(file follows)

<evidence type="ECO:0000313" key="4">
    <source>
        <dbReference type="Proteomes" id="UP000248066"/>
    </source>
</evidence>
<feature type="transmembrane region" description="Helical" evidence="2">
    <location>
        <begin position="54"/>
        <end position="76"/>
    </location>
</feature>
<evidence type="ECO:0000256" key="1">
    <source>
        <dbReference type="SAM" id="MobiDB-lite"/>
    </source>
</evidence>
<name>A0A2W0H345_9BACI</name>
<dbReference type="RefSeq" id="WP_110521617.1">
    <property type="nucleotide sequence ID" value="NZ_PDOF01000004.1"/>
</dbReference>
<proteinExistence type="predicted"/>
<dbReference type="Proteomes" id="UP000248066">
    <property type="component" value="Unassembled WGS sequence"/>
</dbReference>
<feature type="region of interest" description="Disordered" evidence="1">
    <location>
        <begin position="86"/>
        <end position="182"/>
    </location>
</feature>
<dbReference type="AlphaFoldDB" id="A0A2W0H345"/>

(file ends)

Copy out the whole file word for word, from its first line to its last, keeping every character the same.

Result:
<evidence type="ECO:0000313" key="4">
    <source>
        <dbReference type="Proteomes" id="UP000248066"/>
    </source>
</evidence>
<feature type="transmembrane region" description="Helical" evidence="2">
    <location>
        <begin position="54"/>
        <end position="76"/>
    </location>
</feature>
<evidence type="ECO:0000256" key="1">
    <source>
        <dbReference type="SAM" id="MobiDB-lite"/>
    </source>
</evidence>
<name>A0A2W0H345_9BACI</name>
<dbReference type="RefSeq" id="WP_110521617.1">
    <property type="nucleotide sequence ID" value="NZ_PDOF01000004.1"/>
</dbReference>
<proteinExistence type="predicted"/>
<dbReference type="Proteomes" id="UP000248066">
    <property type="component" value="Unassembled WGS sequence"/>
</dbReference>
<feature type="region of interest" description="Disordered" evidence="1">
    <location>
        <begin position="86"/>
        <end position="182"/>
    </location>
</feature>
<dbReference type="AlphaFoldDB" id="A0A2W0H345"/>